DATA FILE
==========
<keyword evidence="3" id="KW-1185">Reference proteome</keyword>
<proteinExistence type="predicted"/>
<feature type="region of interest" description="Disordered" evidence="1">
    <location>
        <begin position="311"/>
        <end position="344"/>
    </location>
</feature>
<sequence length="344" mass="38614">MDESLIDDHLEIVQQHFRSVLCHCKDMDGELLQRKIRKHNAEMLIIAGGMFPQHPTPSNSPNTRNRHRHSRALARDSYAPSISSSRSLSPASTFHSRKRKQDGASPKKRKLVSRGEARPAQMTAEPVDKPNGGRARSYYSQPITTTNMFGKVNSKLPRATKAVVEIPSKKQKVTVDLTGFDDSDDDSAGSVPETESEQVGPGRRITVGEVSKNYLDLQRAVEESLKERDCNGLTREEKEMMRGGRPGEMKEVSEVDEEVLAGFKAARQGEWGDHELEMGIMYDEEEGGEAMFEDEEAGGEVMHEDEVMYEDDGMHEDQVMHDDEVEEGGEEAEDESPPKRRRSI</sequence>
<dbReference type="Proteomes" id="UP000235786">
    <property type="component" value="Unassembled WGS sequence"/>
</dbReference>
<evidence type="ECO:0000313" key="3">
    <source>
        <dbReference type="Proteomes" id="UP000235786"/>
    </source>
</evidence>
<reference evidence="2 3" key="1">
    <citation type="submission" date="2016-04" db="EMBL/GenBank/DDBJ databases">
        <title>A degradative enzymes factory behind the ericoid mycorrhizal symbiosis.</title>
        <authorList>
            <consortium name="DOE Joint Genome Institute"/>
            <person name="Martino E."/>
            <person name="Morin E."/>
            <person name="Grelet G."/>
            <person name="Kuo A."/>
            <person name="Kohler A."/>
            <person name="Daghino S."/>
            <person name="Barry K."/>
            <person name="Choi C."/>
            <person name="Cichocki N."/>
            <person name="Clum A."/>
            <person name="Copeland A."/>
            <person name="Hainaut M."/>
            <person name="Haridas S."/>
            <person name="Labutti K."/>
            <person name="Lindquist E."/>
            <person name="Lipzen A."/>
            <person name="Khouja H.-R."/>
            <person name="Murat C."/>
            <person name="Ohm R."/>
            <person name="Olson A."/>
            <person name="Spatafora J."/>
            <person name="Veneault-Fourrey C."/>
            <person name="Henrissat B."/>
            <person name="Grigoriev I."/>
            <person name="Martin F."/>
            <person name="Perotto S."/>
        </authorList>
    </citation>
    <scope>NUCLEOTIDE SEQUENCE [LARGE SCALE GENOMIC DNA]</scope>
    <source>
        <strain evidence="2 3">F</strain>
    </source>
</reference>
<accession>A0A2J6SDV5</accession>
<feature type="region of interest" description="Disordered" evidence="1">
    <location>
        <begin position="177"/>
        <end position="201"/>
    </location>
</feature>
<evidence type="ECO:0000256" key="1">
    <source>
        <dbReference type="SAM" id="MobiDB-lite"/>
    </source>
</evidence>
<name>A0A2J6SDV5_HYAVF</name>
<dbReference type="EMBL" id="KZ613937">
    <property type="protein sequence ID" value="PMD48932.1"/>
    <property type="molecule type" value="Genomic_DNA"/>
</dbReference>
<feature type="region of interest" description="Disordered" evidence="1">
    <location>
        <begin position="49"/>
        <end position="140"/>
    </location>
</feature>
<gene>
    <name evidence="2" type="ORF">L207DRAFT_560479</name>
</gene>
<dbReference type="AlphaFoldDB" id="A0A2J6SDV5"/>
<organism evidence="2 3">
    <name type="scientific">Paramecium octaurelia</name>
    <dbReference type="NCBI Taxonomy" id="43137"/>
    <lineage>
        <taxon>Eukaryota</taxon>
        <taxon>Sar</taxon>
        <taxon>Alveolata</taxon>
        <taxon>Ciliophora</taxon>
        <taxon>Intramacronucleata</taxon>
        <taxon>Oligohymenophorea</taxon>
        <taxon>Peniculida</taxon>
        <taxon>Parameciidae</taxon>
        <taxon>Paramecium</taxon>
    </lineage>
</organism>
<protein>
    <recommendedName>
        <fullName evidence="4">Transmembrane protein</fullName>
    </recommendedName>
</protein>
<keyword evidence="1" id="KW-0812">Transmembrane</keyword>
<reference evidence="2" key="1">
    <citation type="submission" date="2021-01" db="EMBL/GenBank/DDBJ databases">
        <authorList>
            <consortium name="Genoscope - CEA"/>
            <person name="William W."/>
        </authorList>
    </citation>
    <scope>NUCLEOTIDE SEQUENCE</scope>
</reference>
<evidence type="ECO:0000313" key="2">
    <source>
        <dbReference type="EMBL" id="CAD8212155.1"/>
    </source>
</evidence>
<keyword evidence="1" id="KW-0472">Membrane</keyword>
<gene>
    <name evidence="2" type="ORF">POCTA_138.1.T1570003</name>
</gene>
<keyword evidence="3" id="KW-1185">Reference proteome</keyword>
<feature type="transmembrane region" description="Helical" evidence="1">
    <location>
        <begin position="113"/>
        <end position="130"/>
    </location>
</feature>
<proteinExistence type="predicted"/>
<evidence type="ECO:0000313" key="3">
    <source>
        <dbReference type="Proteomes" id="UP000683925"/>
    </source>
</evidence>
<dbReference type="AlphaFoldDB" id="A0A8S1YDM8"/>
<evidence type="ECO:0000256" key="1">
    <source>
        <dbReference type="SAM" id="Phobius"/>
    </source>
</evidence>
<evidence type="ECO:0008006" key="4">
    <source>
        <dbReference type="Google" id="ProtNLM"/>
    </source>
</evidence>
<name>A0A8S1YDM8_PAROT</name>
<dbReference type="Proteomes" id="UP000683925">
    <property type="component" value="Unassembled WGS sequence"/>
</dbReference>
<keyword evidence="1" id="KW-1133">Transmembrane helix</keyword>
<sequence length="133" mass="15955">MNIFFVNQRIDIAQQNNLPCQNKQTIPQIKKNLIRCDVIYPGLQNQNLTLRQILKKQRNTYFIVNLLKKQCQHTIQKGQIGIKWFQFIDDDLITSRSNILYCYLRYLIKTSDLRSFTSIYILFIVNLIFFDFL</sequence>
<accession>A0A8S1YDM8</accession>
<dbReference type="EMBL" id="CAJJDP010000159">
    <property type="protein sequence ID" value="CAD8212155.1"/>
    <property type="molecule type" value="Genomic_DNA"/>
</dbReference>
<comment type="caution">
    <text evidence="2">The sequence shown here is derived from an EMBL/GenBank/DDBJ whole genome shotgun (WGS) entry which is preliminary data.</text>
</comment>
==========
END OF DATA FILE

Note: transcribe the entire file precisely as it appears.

<keyword evidence="3" id="KW-1185">Reference proteome</keyword>
<proteinExistence type="predicted"/>
<feature type="region of interest" description="Disordered" evidence="1">
    <location>
        <begin position="311"/>
        <end position="344"/>
    </location>
</feature>
<sequence length="344" mass="38614">MDESLIDDHLEIVQQHFRSVLCHCKDMDGELLQRKIRKHNAEMLIIAGGMFPQHPTPSNSPNTRNRHRHSRALARDSYAPSISSSRSLSPASTFHSRKRKQDGASPKKRKLVSRGEARPAQMTAEPVDKPNGGRARSYYSQPITTTNMFGKVNSKLPRATKAVVEIPSKKQKVTVDLTGFDDSDDDSAGSVPETESEQVGPGRRITVGEVSKNYLDLQRAVEESLKERDCNGLTREEKEMMRGGRPGEMKEVSEVDEEVLAGFKAARQGEWGDHELEMGIMYDEEEGGEAMFEDEEAGGEVMHEDEVMYEDDGMHEDQVMHDDEVEEGGEEAEDESPPKRRRSI</sequence>
<dbReference type="Proteomes" id="UP000235786">
    <property type="component" value="Unassembled WGS sequence"/>
</dbReference>
<evidence type="ECO:0000313" key="3">
    <source>
        <dbReference type="Proteomes" id="UP000235786"/>
    </source>
</evidence>
<reference evidence="2 3" key="1">
    <citation type="submission" date="2016-04" db="EMBL/GenBank/DDBJ databases">
        <title>A degradative enzymes factory behind the ericoid mycorrhizal symbiosis.</title>
        <authorList>
            <consortium name="DOE Joint Genome Institute"/>
            <person name="Martino E."/>
            <person name="Morin E."/>
            <person name="Grelet G."/>
            <person name="Kuo A."/>
            <person name="Kohler A."/>
            <person name="Daghino S."/>
            <person name="Barry K."/>
            <person name="Choi C."/>
            <person name="Cichocki N."/>
            <person name="Clum A."/>
            <person name="Copeland A."/>
            <person name="Hainaut M."/>
            <person name="Haridas S."/>
            <person name="Labutti K."/>
            <person name="Lindquist E."/>
            <person name="Lipzen A."/>
            <person name="Khouja H.-R."/>
            <person name="Murat C."/>
            <person name="Ohm R."/>
            <person name="Olson A."/>
            <person name="Spatafora J."/>
            <person name="Veneault-Fourrey C."/>
            <person name="Henrissat B."/>
            <person name="Grigoriev I."/>
            <person name="Martin F."/>
            <person name="Perotto S."/>
        </authorList>
    </citation>
    <scope>NUCLEOTIDE SEQUENCE [LARGE SCALE GENOMIC DNA]</scope>
    <source>
        <strain evidence="2 3">F</strain>
    </source>
</reference>
<accession>A0A2J6SDV5</accession>
<feature type="region of interest" description="Disordered" evidence="1">
    <location>
        <begin position="177"/>
        <end position="201"/>
    </location>
</feature>
<evidence type="ECO:0000256" key="1">
    <source>
        <dbReference type="SAM" id="MobiDB-lite"/>
    </source>
</evidence>
<name>A0A2J6SDV5_HYAVF</name>
<dbReference type="EMBL" id="KZ613937">
    <property type="protein sequence ID" value="PMD48932.1"/>
    <property type="molecule type" value="Genomic_DNA"/>
</dbReference>
<feature type="region of interest" description="Disordered" evidence="1">
    <location>
        <begin position="49"/>
        <end position="140"/>
    </location>
</feature>
<gene>
    <name evidence="2" type="ORF">L207DRAFT_560479</name>
</gene>
<dbReference type="AlphaFoldDB" id="A0A2J6SDV5"/>
<organism evidence="2 3">
    <name type="scientific">Paramecium octaurelia</name>
    <dbReference type="NCBI Taxonomy" id="43137"/>
    <lineage>
        <taxon>Eukaryota</taxon>
        <taxon>Sar</taxon>
        <taxon>Alveolata</taxon>
        <taxon>Ciliophora</taxon>
        <taxon>Intramacronucleata</taxon>
        <taxon>Oligohymenophorea</taxon>
        <taxon>Peniculida</taxon>
        <taxon>Parameciidae</taxon>
        <taxon>Paramecium</taxon>
    </lineage>
</organism>
<protein>
    <recommendedName>
        <fullName evidence="4">Transmembrane protein</fullName>
    </recommendedName>
</protein>
<keyword evidence="1" id="KW-0812">Transmembrane</keyword>
<reference evidence="2" key="1">
    <citation type="submission" date="2021-01" db="EMBL/GenBank/DDBJ databases">
        <authorList>
            <consortium name="Genoscope - CEA"/>
            <person name="William W."/>
        </authorList>
    </citation>
    <scope>NUCLEOTIDE SEQUENCE</scope>
</reference>
<evidence type="ECO:0000313" key="2">
    <source>
        <dbReference type="EMBL" id="CAD8212155.1"/>
    </source>
</evidence>
<keyword evidence="1" id="KW-0472">Membrane</keyword>
<gene>
    <name evidence="2" type="ORF">POCTA_138.1.T1570003</name>
</gene>
<keyword evidence="3" id="KW-1185">Reference proteome</keyword>
<feature type="transmembrane region" description="Helical" evidence="1">
    <location>
        <begin position="113"/>
        <end position="130"/>
    </location>
</feature>
<proteinExistence type="predicted"/>
<evidence type="ECO:0000313" key="3">
    <source>
        <dbReference type="Proteomes" id="UP000683925"/>
    </source>
</evidence>
<dbReference type="AlphaFoldDB" id="A0A8S1YDM8"/>
<evidence type="ECO:0000256" key="1">
    <source>
        <dbReference type="SAM" id="Phobius"/>
    </source>
</evidence>
<evidence type="ECO:0008006" key="4">
    <source>
        <dbReference type="Google" id="ProtNLM"/>
    </source>
</evidence>
<name>A0A8S1YDM8_PAROT</name>
<dbReference type="Proteomes" id="UP000683925">
    <property type="component" value="Unassembled WGS sequence"/>
</dbReference>
<keyword evidence="1" id="KW-1133">Transmembrane helix</keyword>
<sequence length="133" mass="15955">MNIFFVNQRIDIAQQNNLPCQNKQTIPQIKKNLIRCDVIYPGLQNQNLTLRQILKKQRNTYFIVNLLKKQCQHTIQKGQIGIKWFQFIDDDLITSRSNILYCYLRYLIKTSDLRSFTSIYILFIVNLIFFDFL</sequence>
<accession>A0A8S1YDM8</accession>
<dbReference type="EMBL" id="CAJJDP010000159">
    <property type="protein sequence ID" value="CAD8212155.1"/>
    <property type="molecule type" value="Genomic_DNA"/>
</dbReference>
<comment type="caution">
    <text evidence="2">The sequence shown here is derived from an EMBL/GenBank/DDBJ whole genome shotgun (WGS) entry which is preliminary data.</text>
</comment>